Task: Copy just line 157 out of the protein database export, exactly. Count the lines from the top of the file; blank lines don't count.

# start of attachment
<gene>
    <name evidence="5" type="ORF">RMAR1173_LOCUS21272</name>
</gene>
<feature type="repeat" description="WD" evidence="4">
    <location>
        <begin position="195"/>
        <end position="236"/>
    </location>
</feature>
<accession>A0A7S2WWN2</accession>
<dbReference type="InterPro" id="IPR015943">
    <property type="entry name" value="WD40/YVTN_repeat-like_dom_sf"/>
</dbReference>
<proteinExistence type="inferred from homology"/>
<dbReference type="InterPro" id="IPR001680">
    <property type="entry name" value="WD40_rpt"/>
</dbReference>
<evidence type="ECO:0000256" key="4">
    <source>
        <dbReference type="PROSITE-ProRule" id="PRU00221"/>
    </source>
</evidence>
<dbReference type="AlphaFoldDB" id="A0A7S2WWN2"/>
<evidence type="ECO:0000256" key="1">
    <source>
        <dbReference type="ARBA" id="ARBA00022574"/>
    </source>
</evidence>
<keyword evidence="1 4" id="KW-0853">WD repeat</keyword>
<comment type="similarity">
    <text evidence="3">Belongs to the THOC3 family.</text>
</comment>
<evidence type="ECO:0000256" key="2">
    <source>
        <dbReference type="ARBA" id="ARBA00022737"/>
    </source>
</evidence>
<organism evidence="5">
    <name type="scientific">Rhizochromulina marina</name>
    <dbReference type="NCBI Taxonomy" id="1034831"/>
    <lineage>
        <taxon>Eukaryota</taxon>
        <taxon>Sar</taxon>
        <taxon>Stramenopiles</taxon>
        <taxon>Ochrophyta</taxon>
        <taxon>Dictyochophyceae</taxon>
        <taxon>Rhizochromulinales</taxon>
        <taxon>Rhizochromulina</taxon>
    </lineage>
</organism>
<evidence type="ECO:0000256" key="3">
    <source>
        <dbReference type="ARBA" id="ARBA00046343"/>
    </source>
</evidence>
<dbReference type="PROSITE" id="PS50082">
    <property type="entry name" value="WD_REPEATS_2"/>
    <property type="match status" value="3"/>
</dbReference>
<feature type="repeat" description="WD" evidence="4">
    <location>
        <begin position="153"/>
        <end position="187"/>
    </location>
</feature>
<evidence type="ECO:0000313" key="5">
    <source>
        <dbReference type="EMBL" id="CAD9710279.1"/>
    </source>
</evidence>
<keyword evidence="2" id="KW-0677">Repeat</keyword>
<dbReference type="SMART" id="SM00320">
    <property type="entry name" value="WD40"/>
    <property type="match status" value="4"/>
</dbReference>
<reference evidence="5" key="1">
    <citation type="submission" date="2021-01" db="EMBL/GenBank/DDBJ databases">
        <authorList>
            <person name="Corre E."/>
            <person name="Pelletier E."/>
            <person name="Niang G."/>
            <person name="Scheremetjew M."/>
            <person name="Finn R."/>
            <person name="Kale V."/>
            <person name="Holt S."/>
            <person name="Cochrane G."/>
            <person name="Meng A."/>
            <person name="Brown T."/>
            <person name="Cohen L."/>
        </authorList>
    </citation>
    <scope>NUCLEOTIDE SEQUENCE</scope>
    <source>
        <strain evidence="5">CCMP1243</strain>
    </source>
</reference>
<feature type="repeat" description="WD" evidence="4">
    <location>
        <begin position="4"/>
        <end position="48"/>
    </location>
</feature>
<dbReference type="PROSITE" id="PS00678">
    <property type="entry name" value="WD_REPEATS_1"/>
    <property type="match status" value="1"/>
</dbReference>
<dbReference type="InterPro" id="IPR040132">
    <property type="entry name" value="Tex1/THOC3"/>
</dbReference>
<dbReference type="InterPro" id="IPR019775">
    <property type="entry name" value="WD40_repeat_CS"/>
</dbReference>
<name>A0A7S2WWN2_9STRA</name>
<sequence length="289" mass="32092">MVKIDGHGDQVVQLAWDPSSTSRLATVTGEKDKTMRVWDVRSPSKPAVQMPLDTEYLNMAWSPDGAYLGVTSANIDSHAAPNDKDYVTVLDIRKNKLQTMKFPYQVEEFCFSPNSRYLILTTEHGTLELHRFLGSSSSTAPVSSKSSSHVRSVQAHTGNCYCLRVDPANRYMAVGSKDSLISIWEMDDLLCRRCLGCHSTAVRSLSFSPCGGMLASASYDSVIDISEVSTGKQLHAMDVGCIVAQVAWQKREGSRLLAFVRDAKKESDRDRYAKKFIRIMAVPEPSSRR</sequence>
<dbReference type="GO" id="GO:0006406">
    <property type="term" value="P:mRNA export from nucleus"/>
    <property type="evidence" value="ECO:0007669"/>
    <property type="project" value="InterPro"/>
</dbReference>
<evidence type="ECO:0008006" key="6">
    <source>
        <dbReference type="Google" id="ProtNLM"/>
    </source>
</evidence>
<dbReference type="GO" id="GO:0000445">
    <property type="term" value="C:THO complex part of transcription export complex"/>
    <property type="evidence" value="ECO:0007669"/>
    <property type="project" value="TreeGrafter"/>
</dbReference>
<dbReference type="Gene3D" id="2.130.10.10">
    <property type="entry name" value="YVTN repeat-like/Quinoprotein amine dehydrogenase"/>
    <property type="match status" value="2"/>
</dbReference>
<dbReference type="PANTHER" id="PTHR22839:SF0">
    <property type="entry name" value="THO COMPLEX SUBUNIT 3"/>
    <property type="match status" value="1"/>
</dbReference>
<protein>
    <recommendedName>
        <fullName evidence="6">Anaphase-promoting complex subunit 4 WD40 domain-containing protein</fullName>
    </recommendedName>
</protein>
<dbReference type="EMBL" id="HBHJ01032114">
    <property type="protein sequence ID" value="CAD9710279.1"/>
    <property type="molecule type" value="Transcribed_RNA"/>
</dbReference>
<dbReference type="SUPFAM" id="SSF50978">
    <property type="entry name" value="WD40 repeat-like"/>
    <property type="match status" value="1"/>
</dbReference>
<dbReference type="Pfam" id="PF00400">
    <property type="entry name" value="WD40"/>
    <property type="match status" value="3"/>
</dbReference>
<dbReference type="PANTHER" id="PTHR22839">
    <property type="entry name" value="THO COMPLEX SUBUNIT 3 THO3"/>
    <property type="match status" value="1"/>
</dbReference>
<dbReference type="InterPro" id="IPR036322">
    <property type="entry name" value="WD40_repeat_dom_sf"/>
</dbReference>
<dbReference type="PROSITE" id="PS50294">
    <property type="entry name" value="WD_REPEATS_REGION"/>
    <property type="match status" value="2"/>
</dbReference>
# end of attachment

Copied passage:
    <property type="match status" value="1"/>